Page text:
"Through these relationships around the world and our technology transfers, we always know what’s going on. We have that global feel but we’re a privately-owned company that has a personal relationship with most of our customers," Caprio told IM.

URC’s model means it can assist smaller firms that don’t necessarily have the scope of global manufacturers, helping them to remain competitive despite their size. "These are niche companies. They may just service foundry or cement industries; they may need some technology which we have, and since we have no intention of building a plant in these places ourselves, the relationship is a win-win," Caprio said.

The technology that URC licences to companies – including operators in China, Taiwan, Japan and India – enables smaller firms to compete with global peers. With international sales accounting for around 25-30% of URC’s overall activity, this diversification enables it to ride out downturns, when activity in one region is falling. 

Despite bumps in the global economic recovery, Niesen told IM that the company is confident in its outlook, as URC has so far managed to keep sales at the same pace as in 2014.

"We feel good about our approach because we’re not just focused on North America. We have niches in these other countries that are allowing us to expand," Niesen said. "So even though China’s business is slow, we found a good niche there and we’re expanding in China."

However, while flat sales are comforting during a downturn, this isn’t enough for URC. The company is aiming, through a focus on its base domestic foundry market, to expand in new industrial business areas, such as cement and power, as well as growing its international segment through transfer technology and building relationships.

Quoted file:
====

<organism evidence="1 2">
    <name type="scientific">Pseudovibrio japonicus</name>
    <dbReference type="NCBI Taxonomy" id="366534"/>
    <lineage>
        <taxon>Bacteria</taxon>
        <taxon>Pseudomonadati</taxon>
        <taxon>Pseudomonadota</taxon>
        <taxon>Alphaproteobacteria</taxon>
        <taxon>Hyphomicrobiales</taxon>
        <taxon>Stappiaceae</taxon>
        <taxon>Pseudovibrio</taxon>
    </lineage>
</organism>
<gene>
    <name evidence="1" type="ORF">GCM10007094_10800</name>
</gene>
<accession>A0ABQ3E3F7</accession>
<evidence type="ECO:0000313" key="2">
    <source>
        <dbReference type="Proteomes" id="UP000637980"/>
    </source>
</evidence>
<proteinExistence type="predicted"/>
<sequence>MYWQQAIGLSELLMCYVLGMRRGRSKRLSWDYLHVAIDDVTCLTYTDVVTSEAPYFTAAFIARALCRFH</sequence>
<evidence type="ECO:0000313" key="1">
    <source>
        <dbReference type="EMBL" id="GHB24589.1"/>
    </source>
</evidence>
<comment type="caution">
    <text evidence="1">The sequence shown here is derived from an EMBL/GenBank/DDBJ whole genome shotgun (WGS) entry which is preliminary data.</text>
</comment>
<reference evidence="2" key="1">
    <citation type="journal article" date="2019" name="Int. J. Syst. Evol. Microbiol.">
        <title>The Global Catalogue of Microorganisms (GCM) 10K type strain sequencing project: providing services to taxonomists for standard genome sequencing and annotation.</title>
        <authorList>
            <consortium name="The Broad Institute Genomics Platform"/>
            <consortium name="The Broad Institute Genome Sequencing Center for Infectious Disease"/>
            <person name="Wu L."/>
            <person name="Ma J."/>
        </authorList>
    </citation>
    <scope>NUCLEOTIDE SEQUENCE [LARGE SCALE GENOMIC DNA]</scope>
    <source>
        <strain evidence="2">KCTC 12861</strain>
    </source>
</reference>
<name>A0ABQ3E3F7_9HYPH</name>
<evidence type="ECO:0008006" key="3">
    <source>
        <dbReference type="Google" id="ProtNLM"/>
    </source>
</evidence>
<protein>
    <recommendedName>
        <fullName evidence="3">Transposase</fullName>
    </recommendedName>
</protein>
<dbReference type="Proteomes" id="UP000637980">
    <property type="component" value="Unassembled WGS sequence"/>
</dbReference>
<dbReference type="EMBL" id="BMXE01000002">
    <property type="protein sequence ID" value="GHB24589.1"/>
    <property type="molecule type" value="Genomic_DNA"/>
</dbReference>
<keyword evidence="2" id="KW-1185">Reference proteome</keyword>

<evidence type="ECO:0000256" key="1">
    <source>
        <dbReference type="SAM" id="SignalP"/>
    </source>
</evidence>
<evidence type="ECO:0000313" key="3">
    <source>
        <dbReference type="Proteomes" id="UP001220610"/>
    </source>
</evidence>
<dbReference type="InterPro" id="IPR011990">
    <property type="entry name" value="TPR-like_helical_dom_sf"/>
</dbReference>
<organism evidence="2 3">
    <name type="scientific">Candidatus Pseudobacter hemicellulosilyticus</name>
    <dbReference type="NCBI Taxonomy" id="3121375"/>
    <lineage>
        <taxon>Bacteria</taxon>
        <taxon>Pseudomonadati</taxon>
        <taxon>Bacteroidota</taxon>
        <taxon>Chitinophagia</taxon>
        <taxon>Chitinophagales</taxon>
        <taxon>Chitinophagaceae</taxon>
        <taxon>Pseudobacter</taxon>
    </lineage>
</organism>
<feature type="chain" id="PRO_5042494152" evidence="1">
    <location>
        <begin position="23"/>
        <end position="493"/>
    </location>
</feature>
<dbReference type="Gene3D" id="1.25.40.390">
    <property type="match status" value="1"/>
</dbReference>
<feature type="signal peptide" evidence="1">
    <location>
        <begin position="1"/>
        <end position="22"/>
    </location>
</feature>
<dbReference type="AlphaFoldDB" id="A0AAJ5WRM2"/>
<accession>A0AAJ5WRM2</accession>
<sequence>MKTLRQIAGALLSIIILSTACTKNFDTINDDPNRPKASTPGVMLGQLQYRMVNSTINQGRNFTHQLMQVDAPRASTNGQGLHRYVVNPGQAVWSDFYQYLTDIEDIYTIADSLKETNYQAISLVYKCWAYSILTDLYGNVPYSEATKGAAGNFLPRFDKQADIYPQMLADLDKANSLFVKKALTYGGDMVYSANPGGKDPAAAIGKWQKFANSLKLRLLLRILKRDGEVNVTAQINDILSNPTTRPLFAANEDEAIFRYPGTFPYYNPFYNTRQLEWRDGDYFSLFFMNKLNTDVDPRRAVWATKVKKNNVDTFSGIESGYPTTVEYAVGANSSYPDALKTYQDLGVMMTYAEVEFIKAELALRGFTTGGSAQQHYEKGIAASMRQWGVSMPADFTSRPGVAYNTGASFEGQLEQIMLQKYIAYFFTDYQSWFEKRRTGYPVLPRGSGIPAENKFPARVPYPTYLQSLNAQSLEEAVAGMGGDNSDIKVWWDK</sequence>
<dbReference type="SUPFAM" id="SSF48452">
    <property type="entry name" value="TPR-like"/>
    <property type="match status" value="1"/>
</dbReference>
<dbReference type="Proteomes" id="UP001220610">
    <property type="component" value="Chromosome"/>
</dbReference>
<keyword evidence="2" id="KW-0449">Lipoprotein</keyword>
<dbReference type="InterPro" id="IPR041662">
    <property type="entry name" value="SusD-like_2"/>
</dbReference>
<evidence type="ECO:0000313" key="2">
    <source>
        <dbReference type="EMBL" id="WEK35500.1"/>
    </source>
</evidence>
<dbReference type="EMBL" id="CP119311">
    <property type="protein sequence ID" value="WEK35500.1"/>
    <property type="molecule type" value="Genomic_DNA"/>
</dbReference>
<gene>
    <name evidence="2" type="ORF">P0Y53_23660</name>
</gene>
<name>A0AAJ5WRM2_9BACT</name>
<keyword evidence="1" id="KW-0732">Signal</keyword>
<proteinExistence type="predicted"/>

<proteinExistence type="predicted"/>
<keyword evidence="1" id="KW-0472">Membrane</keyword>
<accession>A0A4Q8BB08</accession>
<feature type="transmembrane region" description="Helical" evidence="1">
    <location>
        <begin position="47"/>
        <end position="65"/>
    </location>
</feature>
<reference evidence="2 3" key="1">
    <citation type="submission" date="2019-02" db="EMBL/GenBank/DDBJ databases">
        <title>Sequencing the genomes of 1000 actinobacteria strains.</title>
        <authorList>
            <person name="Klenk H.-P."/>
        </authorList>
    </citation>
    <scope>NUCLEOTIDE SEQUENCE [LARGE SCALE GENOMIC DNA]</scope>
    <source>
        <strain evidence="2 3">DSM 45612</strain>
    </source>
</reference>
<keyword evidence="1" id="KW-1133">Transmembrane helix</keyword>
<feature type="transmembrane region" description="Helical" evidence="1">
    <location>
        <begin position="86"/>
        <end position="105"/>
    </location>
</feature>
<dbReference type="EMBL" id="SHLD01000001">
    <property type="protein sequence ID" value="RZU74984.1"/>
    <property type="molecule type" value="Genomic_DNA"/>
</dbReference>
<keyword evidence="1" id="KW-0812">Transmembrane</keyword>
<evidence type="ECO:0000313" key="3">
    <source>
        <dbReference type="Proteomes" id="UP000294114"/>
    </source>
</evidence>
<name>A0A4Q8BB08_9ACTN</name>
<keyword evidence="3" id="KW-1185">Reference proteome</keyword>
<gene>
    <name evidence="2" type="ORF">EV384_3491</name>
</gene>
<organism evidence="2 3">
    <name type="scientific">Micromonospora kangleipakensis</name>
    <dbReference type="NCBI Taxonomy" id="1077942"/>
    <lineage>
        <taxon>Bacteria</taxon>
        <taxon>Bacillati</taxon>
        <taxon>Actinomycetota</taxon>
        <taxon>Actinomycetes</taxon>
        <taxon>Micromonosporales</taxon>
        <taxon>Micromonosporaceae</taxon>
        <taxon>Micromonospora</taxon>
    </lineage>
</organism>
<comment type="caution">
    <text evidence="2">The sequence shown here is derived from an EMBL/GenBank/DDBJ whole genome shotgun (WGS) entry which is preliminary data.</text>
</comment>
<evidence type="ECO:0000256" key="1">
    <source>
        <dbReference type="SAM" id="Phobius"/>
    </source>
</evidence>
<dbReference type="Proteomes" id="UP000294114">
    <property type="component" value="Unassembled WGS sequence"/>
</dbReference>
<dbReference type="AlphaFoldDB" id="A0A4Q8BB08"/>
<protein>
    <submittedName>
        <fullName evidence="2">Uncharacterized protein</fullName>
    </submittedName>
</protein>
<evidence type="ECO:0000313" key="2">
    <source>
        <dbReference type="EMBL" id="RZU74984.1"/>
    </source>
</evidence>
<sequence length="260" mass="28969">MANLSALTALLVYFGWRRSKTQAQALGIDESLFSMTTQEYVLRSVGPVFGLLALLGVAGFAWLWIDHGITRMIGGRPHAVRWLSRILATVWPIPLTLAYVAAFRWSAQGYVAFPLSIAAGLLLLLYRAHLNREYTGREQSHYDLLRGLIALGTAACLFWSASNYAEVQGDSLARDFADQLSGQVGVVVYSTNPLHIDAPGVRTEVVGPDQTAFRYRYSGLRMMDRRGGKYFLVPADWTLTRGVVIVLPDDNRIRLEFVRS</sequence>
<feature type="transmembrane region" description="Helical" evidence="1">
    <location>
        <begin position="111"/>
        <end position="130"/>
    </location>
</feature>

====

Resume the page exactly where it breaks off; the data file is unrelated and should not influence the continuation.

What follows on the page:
"Our goal for our partners is to help them to build and improve, transfer our technology, and have them running and profitable as quickly as possible. If we can’t do that for them, why would they want to use our technology?" Niesen says.

URC is well aware of the potential pitfalls of licencing technology in China, infamous for copycat products, but Niesen argues that such concerns should not place a limit on opportunities.

"We guard our technology, but fear can’t stop us – it would be ridiculous to allow that, because then you just stop yourself," Niesen said, adding that being able to service and improve the technology is key to keeping it your own. 

Rare products in the industry, Caprio told IM, are few and far between, so rather than choosing to focus on purely developing technology that cannot be replicated, URC is committed to becoming a knowledge source to complement its product offering.

"20 or 30 years ago, plants used to have more refractory experts on hand, but now they can’t afford that. There aren’t a lot of refractory experts around and the furnace jobs constantly turn over. So what we’re trying to do is be the knowledge source to our customers."

Motivation to innovate

While the slowdown in the economy hasn’t left URC completely untouched – the company admits that sales have slowed in
the last month and, like everyone else, it is feeling the strain of pricing pressures – slimming margins in the refractories business are driving it to innovate.

"Our customers are demanding more – like our US customers and international partners – they need us to help them become more cost effective and more profitable," Niesen said. 

According to Niesen, an innovative approach doesn’t necessarily hinge on new products, but could refer to technology transfers as a solution to shipping product around the world, instead producing it locally. It could also mean a different approach to installing an existing product, or even re-evaluating the supply chain. 

"In a stable economy, customers ask for that. In an economy that’s sluggish, they demand it. Because there is so much pressure on them, the pressure comes back on us," Niesen said. 

Niesen adds: "It does make it exciting –
it makes us better and we’re excited about that. We don’t welcome slow economies, however, we do get much better because of them."